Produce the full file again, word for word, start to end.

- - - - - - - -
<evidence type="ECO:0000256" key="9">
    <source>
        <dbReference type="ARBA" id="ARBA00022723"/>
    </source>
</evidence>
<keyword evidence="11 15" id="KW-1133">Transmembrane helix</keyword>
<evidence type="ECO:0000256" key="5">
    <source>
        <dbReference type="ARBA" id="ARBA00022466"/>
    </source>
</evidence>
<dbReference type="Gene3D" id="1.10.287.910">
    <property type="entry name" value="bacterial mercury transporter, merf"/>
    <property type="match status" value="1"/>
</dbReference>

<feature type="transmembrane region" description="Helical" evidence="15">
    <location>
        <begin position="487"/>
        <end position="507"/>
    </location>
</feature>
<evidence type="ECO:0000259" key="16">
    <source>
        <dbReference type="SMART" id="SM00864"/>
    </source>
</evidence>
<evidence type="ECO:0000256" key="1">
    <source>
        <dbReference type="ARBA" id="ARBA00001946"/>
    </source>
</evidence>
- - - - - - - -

<evidence type="ECO:0000256" key="9">
    <source>
        <dbReference type="ARBA" id="ARBA00022723"/>
    </source>
</evidence>
<keyword evidence="11 15" id="KW-1133">Transmembrane helix</keyword>
<evidence type="ECO:0000256" key="5">
    <source>
        <dbReference type="ARBA" id="ARBA00022466"/>
    </source>
</evidence>
<dbReference type="Gene3D" id="1.10.287.910">
    <property type="entry name" value="bacterial mercury transporter, merf"/>
    <property type="match status" value="1"/>
</dbReference>

<feature type="transmembrane region" description="Helical" evidence="15">
    <location>
        <begin position="487"/>
        <end position="507"/>
    </location>
</feature>
<evidence type="ECO:0000259" key="16">
    <source>
        <dbReference type="SMART" id="SM00864"/>
    </source>
</evidence>
<evidence type="ECO:0000256" key="1">
    <source>
        <dbReference type="ARBA" id="ARBA00001946"/>
    </source>
</evidence>